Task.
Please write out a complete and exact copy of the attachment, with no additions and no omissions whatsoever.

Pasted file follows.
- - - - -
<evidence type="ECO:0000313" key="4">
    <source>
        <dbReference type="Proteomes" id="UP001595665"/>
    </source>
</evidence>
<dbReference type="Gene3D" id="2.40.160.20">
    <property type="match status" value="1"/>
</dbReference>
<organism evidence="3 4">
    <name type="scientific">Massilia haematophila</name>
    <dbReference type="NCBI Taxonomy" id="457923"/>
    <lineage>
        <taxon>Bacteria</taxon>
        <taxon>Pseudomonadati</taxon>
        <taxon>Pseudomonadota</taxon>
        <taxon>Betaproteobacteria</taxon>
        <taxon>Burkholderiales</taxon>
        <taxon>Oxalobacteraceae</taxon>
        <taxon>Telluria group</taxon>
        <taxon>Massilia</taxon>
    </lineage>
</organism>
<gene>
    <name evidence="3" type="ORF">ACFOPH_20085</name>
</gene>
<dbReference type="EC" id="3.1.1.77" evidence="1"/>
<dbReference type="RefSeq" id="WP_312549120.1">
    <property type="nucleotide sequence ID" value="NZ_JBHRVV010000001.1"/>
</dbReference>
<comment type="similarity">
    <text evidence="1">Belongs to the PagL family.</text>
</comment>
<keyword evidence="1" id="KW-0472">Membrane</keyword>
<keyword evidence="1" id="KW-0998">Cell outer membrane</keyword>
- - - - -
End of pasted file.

<evidence type="ECO:0000313" key="4">
    <source>
        <dbReference type="Proteomes" id="UP001595665"/>
    </source>
</evidence>
<dbReference type="Gene3D" id="2.40.160.20">
    <property type="match status" value="1"/>
</dbReference>
<organism evidence="3 4">
    <name type="scientific">Massilia haematophila</name>
    <dbReference type="NCBI Taxonomy" id="457923"/>
    <lineage>
        <taxon>Bacteria</taxon>
        <taxon>Pseudomonadati</taxon>
        <taxon>Pseudomonadota</taxon>
        <taxon>Betaproteobacteria</taxon>
        <taxon>Burkholderiales</taxon>
        <taxon>Oxalobacteraceae</taxon>
        <taxon>Telluria group</taxon>
        <taxon>Massilia</taxon>
    </lineage>
</organism>
<gene>
    <name evidence="3" type="ORF">ACFOPH_20085</name>
</gene>
<dbReference type="EC" id="3.1.1.77" evidence="1"/>
<dbReference type="RefSeq" id="WP_312549120.1">
    <property type="nucleotide sequence ID" value="NZ_JBHRVV010000001.1"/>
</dbReference>
<comment type="similarity">
    <text evidence="1">Belongs to the PagL family.</text>
</comment>
<keyword evidence="1" id="KW-0472">Membrane</keyword>
<keyword evidence="1" id="KW-0998">Cell outer membrane</keyword>